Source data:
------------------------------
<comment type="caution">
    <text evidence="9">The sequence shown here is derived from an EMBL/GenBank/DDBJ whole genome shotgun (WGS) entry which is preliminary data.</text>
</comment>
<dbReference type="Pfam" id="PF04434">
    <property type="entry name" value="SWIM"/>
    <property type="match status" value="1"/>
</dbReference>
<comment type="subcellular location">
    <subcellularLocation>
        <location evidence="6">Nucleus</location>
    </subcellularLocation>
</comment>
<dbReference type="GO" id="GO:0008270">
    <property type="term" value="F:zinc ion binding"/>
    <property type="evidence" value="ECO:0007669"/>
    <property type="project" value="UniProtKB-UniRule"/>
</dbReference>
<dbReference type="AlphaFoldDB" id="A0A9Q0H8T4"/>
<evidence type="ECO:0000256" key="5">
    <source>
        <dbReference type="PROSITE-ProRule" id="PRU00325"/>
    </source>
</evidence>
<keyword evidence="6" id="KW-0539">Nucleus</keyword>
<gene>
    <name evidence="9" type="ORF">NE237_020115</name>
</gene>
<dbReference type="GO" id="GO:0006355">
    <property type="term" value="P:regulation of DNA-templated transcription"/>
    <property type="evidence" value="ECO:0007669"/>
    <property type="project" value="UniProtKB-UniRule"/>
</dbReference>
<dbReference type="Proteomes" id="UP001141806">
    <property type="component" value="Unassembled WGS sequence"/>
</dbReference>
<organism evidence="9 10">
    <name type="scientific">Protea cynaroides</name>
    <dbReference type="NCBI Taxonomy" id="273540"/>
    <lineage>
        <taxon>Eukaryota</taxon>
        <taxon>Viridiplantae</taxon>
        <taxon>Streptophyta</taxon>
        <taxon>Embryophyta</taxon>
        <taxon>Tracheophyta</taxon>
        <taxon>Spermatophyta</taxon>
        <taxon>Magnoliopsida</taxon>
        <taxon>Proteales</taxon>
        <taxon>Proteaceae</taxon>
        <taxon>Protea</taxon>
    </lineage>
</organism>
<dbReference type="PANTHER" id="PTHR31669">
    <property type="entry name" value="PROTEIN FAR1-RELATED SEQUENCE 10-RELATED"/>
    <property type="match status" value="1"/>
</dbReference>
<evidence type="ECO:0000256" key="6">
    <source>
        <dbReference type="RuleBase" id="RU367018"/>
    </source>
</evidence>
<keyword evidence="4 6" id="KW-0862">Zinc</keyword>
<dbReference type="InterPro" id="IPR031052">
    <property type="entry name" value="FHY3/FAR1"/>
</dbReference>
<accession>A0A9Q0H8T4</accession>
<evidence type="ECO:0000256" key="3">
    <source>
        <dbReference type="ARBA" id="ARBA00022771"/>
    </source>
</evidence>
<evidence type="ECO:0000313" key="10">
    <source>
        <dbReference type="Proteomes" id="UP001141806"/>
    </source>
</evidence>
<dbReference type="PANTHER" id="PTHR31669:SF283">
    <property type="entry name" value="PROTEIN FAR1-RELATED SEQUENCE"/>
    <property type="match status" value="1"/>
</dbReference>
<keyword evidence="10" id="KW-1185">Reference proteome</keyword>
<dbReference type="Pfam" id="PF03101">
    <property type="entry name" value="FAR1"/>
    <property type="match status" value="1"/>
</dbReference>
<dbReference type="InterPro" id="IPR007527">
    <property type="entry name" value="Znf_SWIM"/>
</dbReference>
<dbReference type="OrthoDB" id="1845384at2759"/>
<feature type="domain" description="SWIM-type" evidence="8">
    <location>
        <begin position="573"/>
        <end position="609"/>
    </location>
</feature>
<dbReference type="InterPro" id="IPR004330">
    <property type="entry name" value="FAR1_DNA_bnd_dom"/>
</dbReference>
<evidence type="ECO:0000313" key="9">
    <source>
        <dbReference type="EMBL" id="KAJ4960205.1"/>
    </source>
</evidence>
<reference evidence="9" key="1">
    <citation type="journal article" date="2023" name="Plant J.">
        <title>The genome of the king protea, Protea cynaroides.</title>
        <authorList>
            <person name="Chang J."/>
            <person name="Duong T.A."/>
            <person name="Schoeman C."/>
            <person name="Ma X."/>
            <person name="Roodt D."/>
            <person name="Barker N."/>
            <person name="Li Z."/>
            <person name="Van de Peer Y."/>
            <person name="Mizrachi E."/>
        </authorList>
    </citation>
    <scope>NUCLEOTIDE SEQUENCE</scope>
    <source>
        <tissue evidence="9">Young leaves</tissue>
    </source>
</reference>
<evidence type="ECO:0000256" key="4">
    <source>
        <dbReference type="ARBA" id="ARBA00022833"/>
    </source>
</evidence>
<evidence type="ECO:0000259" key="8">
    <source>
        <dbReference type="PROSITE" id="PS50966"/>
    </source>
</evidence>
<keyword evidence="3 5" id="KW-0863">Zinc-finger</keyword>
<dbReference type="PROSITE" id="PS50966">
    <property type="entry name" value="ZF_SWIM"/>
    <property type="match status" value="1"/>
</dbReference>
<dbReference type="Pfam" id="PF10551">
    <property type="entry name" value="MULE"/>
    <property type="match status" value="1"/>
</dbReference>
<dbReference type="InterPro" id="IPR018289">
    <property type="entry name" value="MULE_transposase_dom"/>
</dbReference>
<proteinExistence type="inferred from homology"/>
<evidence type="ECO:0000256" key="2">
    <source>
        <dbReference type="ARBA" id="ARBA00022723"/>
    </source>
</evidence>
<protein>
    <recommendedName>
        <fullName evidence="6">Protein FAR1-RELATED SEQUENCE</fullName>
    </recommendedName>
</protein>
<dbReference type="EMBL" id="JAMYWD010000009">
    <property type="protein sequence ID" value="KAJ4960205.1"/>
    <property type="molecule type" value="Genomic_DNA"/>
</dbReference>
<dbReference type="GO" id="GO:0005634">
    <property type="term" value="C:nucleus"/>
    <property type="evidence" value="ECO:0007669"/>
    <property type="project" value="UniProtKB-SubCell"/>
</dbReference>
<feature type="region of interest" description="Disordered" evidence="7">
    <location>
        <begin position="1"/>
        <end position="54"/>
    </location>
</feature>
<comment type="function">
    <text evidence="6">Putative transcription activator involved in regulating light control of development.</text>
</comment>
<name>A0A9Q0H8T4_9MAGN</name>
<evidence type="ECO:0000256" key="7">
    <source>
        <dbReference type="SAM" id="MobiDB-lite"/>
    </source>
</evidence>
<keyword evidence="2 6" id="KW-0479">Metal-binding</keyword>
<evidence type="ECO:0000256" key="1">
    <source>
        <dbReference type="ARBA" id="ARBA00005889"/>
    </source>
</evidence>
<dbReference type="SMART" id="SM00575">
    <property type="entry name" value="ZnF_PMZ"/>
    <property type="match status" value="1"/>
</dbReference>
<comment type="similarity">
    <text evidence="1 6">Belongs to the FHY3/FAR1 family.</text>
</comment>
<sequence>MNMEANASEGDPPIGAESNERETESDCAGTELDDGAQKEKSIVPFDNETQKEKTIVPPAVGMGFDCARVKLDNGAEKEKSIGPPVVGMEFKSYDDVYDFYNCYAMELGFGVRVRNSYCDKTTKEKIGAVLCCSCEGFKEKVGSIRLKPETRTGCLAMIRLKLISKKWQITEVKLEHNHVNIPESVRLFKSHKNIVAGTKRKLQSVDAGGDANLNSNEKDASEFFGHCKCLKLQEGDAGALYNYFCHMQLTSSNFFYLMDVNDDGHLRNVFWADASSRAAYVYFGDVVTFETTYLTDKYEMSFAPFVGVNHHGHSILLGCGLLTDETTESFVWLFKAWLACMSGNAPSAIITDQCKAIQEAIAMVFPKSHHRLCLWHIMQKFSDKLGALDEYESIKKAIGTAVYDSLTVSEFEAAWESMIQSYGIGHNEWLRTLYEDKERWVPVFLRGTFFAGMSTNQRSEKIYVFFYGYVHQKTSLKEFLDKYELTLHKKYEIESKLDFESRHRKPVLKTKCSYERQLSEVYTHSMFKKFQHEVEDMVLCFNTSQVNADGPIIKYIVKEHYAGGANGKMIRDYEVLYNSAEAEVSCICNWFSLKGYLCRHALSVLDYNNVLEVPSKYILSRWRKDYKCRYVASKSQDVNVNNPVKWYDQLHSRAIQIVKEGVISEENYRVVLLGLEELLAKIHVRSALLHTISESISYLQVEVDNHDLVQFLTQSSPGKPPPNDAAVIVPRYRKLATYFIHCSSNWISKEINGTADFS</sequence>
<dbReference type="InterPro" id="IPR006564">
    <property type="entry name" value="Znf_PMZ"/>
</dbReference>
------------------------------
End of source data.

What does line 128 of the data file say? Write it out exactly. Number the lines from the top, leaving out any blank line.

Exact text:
<evidence type="ECO:0000259" key="8">